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One Goh, the Korean nationalist accused of killing six people at Oikos University, appears in court at Renee C. Davidson Superior Court House in Oakland, Calif. on Monday, Jan. 28, 2013. Goh being sent to a state mental hospital until he is fit to stand trial. (Laura A. Oda/Staff)

OAKLAND -- One Goh, a former nursing student accused of killing seven people at a small East Oakland private college, was ordered Monday to a state mental hospital.

Goh, 44, will be sent to Napa State Hospital, where he will undergo treatment for numerous psychological issues that are preventing him from understanding court proceedings. Goh will remain at the hospital until doctors determine he is mentally fit to stand trial.

Goh could face the death penalty in the mass shooting last year. He is accused of using a .45-caliber handgun to kill six Oikos University students and a receptionist because the school refused to refund his tuition.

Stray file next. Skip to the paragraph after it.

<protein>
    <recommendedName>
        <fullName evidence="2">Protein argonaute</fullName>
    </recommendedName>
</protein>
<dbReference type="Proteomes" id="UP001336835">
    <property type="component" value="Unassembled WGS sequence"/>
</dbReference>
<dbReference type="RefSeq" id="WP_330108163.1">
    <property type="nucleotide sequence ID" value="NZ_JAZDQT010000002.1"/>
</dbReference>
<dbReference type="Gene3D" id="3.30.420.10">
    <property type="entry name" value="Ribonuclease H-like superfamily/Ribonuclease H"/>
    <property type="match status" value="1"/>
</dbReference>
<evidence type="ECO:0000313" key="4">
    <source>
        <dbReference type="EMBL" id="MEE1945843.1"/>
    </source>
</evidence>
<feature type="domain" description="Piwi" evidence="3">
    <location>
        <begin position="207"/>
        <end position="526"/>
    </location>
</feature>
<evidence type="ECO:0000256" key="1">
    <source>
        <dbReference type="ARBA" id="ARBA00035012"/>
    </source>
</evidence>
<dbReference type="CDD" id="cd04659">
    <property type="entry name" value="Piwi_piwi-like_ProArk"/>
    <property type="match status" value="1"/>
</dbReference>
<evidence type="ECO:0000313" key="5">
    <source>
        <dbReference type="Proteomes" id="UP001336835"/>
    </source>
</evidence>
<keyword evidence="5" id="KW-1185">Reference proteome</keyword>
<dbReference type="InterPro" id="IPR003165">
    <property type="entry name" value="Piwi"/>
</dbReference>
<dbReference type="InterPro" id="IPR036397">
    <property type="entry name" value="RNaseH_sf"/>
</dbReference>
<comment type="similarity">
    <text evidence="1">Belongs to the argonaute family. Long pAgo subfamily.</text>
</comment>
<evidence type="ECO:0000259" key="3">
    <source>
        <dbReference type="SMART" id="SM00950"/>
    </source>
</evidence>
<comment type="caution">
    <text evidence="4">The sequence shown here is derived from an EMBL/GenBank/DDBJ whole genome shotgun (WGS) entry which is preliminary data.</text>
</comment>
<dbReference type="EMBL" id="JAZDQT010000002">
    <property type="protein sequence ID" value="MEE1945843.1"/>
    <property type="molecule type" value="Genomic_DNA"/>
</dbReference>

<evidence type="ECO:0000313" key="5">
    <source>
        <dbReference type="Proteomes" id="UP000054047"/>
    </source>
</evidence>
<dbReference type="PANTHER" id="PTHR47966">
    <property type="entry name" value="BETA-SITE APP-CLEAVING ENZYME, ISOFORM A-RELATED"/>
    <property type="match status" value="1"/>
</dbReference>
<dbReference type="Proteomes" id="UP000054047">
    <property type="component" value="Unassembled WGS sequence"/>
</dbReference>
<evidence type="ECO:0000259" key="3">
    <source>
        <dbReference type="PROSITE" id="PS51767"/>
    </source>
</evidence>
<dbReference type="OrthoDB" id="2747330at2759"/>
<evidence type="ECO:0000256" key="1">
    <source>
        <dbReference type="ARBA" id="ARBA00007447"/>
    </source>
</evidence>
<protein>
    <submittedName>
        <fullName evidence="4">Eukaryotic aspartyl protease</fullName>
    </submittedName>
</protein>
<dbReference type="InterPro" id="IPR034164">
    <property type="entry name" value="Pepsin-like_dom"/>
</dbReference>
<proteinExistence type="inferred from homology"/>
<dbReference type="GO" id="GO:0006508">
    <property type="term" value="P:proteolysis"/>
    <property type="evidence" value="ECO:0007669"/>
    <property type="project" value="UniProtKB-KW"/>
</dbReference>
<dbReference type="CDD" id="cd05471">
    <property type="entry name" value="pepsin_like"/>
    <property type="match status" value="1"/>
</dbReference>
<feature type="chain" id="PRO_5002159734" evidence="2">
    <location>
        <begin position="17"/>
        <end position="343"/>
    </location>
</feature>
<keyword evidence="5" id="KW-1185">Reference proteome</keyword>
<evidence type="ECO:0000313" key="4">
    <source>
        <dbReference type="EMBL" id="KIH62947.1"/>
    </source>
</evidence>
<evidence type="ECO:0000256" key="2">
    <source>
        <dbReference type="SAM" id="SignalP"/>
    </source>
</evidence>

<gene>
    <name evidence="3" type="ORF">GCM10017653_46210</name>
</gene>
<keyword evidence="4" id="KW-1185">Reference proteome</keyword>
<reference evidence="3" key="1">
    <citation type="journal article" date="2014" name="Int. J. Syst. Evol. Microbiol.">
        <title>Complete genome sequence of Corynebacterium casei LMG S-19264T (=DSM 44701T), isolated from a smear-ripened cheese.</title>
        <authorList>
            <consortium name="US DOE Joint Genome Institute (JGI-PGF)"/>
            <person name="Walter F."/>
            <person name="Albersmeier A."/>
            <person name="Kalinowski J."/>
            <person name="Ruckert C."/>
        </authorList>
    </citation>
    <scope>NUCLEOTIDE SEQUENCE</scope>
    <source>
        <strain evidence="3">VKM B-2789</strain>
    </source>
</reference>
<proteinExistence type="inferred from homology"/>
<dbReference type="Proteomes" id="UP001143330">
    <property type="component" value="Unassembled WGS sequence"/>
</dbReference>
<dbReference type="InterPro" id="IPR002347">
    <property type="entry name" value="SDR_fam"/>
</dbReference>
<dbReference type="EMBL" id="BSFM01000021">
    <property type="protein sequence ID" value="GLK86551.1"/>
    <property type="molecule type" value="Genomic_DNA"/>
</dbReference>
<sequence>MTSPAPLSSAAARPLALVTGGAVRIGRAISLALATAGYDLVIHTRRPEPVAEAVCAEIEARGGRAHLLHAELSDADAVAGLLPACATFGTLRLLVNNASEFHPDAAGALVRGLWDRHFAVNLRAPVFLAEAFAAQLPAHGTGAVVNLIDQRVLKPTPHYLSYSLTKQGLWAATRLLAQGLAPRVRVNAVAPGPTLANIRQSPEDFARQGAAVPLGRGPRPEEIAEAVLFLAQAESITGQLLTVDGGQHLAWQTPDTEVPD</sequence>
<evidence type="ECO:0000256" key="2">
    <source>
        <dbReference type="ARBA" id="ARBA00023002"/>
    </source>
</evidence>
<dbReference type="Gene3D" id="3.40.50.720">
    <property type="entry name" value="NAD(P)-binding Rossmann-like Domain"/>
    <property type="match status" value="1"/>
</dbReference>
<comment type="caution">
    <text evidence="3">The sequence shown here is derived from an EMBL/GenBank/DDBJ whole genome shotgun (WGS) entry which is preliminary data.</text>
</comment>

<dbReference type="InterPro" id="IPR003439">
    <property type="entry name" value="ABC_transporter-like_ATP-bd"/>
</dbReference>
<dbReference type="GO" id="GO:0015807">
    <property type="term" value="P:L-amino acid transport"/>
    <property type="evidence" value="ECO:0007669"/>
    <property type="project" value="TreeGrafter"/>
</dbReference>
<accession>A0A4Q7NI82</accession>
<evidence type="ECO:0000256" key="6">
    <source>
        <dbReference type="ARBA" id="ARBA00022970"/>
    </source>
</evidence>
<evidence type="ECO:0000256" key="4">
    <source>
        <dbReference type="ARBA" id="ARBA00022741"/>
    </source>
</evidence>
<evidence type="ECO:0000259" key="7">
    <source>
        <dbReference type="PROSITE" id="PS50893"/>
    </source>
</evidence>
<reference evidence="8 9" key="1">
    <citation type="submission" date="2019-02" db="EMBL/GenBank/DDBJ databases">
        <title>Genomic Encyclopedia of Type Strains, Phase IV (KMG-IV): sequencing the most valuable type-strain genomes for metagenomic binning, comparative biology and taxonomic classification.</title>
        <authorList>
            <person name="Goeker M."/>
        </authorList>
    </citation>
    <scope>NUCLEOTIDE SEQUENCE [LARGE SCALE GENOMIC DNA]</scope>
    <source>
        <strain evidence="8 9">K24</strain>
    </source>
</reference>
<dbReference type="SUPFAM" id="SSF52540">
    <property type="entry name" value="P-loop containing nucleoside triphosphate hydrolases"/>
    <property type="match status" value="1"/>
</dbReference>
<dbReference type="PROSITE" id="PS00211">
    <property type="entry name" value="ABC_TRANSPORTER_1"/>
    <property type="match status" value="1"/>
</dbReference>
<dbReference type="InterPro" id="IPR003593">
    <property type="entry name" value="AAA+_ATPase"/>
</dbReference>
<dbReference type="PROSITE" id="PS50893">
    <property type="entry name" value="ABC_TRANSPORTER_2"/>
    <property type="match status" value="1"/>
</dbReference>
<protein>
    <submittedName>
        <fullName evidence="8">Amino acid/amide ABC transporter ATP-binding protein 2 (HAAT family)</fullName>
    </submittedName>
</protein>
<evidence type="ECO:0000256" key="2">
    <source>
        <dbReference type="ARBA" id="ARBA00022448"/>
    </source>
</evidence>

Goh had been attending nursing classes at the college before he dropped out in 2011. After dropping out, Goh requested a tuition refund and was denied, police have said.

On April 2, 2012, Goh walked into the school on Edgewater Drive, near Oakland International Airport, and began shooting. After the killings, Goh stole a car from the campus parking lot and drove to a Safeway in Alameda, where he was overheard talking with a family member about the slayings.

Alameda police were called and arrested Goh. He later confessed to Oakland police.

But since his arrest, Goh has been talking about seeing faces and hearing voices in his head, his attorney, assistant public defender David Klaus said. Goh has had frequent hallucinations and rants about being caught in the middle of a religious battle, Klaus has said.

Goh has also been on hunger strikes and has lost at least 50 pounds since being held at Santa Rita Jail, Klaus said.

Two court-ordered psychiatrists found that Goh suffers from paranoid schizophrenia and is mentally unable to understand court proceedings to assist in his defense.

Goh can remain in Napa State Hospital for at least three years, after which, if he is still found incompetent, the district attorney's office must file for a "Murphy conservatorship" that keeps Goh at the hospital.

Attorneys will receive progress reports on Goh's mental status every six months.

Goh will be forced to take medication, and if he is ever found competent to stand trial, he will face seven counts of murder and three counts of attempted murder.